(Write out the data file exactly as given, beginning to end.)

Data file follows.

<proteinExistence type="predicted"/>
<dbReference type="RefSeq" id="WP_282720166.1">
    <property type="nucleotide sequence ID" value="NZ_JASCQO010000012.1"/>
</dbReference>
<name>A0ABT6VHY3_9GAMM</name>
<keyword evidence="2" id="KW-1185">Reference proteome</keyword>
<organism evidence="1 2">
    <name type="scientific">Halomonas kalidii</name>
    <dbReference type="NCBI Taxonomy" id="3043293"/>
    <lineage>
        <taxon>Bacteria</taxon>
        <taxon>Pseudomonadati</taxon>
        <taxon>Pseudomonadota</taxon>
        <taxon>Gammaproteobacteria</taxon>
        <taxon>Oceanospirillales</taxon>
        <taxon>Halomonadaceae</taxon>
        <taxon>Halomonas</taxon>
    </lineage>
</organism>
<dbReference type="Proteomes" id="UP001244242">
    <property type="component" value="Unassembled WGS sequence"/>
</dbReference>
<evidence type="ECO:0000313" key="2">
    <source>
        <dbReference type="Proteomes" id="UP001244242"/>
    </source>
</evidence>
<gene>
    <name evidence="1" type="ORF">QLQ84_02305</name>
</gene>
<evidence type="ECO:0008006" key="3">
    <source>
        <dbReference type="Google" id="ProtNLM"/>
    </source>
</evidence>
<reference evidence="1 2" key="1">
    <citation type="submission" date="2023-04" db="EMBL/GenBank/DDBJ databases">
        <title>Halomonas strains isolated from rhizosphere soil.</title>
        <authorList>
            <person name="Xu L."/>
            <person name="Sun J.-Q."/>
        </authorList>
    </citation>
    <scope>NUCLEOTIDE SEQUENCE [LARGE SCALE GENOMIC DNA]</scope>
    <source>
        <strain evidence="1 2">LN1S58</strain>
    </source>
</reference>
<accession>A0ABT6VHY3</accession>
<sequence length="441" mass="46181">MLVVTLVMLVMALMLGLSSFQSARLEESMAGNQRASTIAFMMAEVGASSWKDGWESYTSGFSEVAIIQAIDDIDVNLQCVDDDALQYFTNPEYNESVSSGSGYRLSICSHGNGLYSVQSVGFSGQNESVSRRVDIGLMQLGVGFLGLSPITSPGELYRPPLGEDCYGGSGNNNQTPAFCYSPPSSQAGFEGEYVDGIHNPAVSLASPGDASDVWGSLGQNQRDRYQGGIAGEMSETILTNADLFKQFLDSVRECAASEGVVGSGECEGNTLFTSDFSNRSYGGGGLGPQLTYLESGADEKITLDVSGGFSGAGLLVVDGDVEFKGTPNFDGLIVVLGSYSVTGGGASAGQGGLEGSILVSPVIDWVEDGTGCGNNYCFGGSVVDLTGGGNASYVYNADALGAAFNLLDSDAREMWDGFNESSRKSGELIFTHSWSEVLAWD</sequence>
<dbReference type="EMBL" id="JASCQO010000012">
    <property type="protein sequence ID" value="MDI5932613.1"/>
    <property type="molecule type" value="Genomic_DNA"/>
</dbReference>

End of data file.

<proteinExistence type="predicted"/>
<dbReference type="RefSeq" id="WP_282720166.1">
    <property type="nucleotide sequence ID" value="NZ_JASCQO010000012.1"/>
</dbReference>
<name>A0ABT6VHY3_9GAMM</name>
<keyword evidence="2" id="KW-1185">Reference proteome</keyword>
<organism evidence="1 2">
    <name type="scientific">Halomonas kalidii</name>
    <dbReference type="NCBI Taxonomy" id="3043293"/>
    <lineage>
        <taxon>Bacteria</taxon>
        <taxon>Pseudomonadati</taxon>
        <taxon>Pseudomonadota</taxon>
        <taxon>Gammaproteobacteria</taxon>
        <taxon>Oceanospirillales</taxon>
        <taxon>Halomonadaceae</taxon>
        <taxon>Halomonas</taxon>
    </lineage>
</organism>
<dbReference type="Proteomes" id="UP001244242">
    <property type="component" value="Unassembled WGS sequence"/>
</dbReference>
<evidence type="ECO:0000313" key="2">
    <source>
        <dbReference type="Proteomes" id="UP001244242"/>
    </source>
</evidence>
<gene>
    <name evidence="1" type="ORF">QLQ84_02305</name>
</gene>
<evidence type="ECO:0008006" key="3">
    <source>
        <dbReference type="Google" id="ProtNLM"/>
    </source>
</evidence>
<reference evidence="1 2" key="1">
    <citation type="submission" date="2023-04" db="EMBL/GenBank/DDBJ databases">
        <title>Halomonas strains isolated from rhizosphere soil.</title>
        <authorList>
            <person name="Xu L."/>
            <person name="Sun J.-Q."/>
        </authorList>
    </citation>
    <scope>NUCLEOTIDE SEQUENCE [LARGE SCALE GENOMIC DNA]</scope>
    <source>
        <strain evidence="1 2">LN1S58</strain>
    </source>
</reference>
<accession>A0ABT6VHY3</accession>
<sequence length="441" mass="46181">MLVVTLVMLVMALMLGLSSFQSARLEESMAGNQRASTIAFMMAEVGASSWKDGWESYTSGFSEVAIIQAIDDIDVNLQCVDDDALQYFTNPEYNESVSSGSGYRLSICSHGNGLYSVQSVGFSGQNESVSRRVDIGLMQLGVGFLGLSPITSPGELYRPPLGEDCYGGSGNNNQTPAFCYSPPSSQAGFEGEYVDGIHNPAVSLASPGDASDVWGSLGQNQRDRYQGGIAGEMSETILTNADLFKQFLDSVRECAASEGVVGSGECEGNTLFTSDFSNRSYGGGGLGPQLTYLESGADEKITLDVSGGFSGAGLLVVDGDVEFKGTPNFDGLIVVLGSYSVTGGGASAGQGGLEGSILVSPVIDWVEDGTGCGNNYCFGGSVVDLTGGGNASYVYNADALGAAFNLLDSDAREMWDGFNESSRKSGELIFTHSWSEVLAWD</sequence>
<dbReference type="EMBL" id="JASCQO010000012">
    <property type="protein sequence ID" value="MDI5932613.1"/>
    <property type="molecule type" value="Genomic_DNA"/>
</dbReference>